Devotees of Irish fine art spoiled for choice in week of auctions
Superb paintings by Walter Osborne, Paul Henry and Jack B Yeats included in four sales
Sculling by Jack B Yeats (Lot 47, €200,000-€300,000)
The week ahead is a busy one for fine art on the Irish auction circuit, with a dizzying number of superb paintings for sale.
On Monday, December 7th, 136 lots of exceptional Irish art will be offered for auction at Whyte’s “virtual sale” in Dublin, followed by de Vere’s and Adam’s of Blackrock on Tuesday, and Adam’s of St Stephen’s Green on Wednesday, December 9th.
The top lot featured in Whyte’s sale, which has a combined estimate of €3 million, is a luminous oil painting by Irish impressionist Walter Osborne. Entitled A Tale of the Sea, it depicts a group of young boys gathered on a pier at Walberswick.
The mid-1880s saw a substantial influx of young artists to the seaside town of Walberswick on the Suffolk coast. Mainly Paris-trained, many of these artists went on to be prominent painters, the best-known of whom include Philip Steer, Walter Osborne, Nathaniel Hill and Augustus Burke.
A Tale of the Sea was praised in contemporary reviews when it was exhibited at the Royal Hibernian Academy in Dublin in 1885, press cuttings of which are held by The National Gallery in Dublin (lot 41, € 300,000-€ 400,000).
For equestrian lovers there is Sir William Orpen’s Sergeant Murphy and Things; Mr Stephen Sanford’s Sergeant Murphy with Captain “Tuppy” Bennett and The Trainer George Blackwell. The artist’s first – and highly-successful – foray into the genre of sporting art, it was due to be shown at the exhibition Irish Horse at the National Gallery this year, before the event was cancelled due to Covid-19 (lot 44, € 250,000-€ 350,000).
A trio of oils by Paul Henry also feature. Now considered to be one of the most influential Irish artists of the 20th century, ironically it was a poster that brought Henry’s career to fruition. In 1925, the London, Midland and Scottish (LMS) Railway Company reproduced one of his Connemara paintings on a publicity poster, and almost overnight the artist found international fame.
Lot 32 in Whyte’s sale, The Blue Hills of Connemara – though in private hands since the 1940s – may be familiar to some, as Combridge’s Fine Arts reproduced it as a print in 1937 (€ 200,000-€ 300,000). The two other examples by Henry include a smaller, earlier work, Killary Bay, Connemara from 1924-1925 (lot 35, €150,000-€ 200,000) and a Kerry scene, The Stony Fields from 1934-1939 (lot 39, €90,000-€120,000).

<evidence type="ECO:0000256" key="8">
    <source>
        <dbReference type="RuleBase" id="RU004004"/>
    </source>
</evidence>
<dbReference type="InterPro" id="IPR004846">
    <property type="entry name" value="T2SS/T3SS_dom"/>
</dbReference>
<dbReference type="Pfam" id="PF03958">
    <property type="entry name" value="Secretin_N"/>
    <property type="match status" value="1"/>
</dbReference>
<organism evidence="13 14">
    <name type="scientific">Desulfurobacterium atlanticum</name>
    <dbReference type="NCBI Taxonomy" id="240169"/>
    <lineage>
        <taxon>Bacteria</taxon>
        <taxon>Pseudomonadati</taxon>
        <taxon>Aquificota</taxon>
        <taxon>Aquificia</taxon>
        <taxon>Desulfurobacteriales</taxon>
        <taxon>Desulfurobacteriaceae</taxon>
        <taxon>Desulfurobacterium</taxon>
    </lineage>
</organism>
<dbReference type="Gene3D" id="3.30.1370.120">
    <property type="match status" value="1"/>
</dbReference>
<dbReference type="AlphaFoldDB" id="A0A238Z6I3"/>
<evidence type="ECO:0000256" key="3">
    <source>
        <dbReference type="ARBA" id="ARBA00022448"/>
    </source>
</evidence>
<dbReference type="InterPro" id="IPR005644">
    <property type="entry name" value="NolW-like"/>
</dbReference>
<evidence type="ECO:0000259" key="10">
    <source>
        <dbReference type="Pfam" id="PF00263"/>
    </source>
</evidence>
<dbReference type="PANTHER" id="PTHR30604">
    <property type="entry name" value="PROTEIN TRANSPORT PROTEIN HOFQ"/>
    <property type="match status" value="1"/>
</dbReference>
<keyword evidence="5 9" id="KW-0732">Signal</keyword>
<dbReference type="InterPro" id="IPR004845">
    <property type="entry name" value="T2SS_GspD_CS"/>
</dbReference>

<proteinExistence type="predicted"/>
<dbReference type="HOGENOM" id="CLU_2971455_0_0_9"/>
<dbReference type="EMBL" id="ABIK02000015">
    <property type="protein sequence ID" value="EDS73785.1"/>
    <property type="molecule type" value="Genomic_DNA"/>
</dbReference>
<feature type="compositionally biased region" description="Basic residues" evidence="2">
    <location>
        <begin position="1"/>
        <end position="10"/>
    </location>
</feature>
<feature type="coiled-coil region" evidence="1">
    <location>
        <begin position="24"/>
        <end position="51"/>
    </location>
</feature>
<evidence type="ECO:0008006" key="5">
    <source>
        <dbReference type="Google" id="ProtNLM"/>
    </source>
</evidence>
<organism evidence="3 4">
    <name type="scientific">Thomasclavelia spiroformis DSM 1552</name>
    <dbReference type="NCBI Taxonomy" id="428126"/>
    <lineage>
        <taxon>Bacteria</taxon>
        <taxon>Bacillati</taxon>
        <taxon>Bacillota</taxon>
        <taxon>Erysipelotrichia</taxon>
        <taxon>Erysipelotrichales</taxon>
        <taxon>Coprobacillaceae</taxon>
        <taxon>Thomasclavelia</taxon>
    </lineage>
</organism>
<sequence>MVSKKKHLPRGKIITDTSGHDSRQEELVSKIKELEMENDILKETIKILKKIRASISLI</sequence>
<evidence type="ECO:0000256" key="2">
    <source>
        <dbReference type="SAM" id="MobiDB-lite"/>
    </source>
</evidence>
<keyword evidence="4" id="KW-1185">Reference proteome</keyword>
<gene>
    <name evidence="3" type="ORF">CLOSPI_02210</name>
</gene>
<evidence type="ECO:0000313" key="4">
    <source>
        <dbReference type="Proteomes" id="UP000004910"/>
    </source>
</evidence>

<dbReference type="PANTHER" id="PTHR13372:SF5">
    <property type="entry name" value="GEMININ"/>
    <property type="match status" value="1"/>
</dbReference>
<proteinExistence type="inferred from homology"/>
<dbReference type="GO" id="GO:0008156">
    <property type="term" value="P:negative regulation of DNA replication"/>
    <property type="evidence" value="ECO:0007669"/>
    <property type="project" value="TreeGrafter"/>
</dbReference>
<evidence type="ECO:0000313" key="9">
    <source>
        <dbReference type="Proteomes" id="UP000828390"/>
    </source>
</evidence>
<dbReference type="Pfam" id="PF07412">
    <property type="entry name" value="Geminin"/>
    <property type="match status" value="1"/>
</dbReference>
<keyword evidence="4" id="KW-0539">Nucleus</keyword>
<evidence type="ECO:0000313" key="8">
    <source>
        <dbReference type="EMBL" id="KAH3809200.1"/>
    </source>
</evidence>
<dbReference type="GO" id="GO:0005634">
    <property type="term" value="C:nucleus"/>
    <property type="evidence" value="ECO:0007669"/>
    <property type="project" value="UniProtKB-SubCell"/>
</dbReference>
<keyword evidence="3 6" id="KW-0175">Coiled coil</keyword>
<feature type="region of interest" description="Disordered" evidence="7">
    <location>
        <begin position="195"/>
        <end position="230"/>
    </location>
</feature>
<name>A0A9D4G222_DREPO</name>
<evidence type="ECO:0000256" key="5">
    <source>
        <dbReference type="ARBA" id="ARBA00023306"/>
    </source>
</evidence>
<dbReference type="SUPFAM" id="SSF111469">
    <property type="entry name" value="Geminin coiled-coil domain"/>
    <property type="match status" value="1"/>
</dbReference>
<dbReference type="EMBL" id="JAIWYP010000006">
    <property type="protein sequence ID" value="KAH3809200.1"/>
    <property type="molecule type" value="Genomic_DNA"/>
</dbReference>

In the year that has been all about Jack B Yeats – since a record was set for Reverie at Whyte’s auction in November last year, when the hammer dropped at € 1.4 million – the sale includes two oils, with each showcasing the different styles in the artist’s oeuvre.
River Mouth, Glenbeigh, Co Kerry (lot 48) which the auction house describes as “a looser, more expressive style” is listed at € 30,000-€ 50,000, while Sculling (lot 47) which was included in a solo 1914 exhibition, Pictures of Life in the West of Ireland, is seeking € 200,000-€ 300,000. The Irish Times gave the work a glowing review at the exhibition, declaring that Yeats “paints his subject as he himself see it, not as others view it”.
Also described as having a “distinctive Celtic atmosphere, in which peculiar mystic effects are produced”, the painting last appears to have sold in France in July this year through auction house Ivoire Bordeaux, when it achieved €115,000 against a € 30,000-€ 40,000 reserve. It was originally purchased by John Vanston, the lawyer and father of Irish Cubist painter Doreen or Dairine Vanston (1903-1988) when it was first exhibited in 1914.
The highlight of contemporary works is Image of Picasso, an oil by Louis le Brocquy on a large canvas that would make a bold statement on any wall (lot 87, € 150,000-€ 250,000).
Vulnerable and poignant
Nicknamed the “civilised head hunter”, le Brocquy painted a host of cultural figures including Yeats, Beckett, Picasso and Joyce, saying he did so because they were famous but vulnerable and poignant.
In 2000 he became the fourth of a select group of British and Irish painters – alongside Francis Bacon, Lucian Freud and David Hockney – to see one of his works sell for more than £1 million during his lifetime.
Two further works from le Brocquy’s head series are also listed, both of which are watercolours: Study towards an image of James Joyce (lot 91, €12,000-€18,000) and Image of Samuel Beckett (lot 92, € 18,000-€ 22,000).
No doubt it will be a nerve-wracking week for auctioneers, with four sales so close together. Then again it has been the kind of year few of us have witnessed before, and with the success at Irish auctions during the past 10 months while we all cocooned, anything is possible. See whytes.ie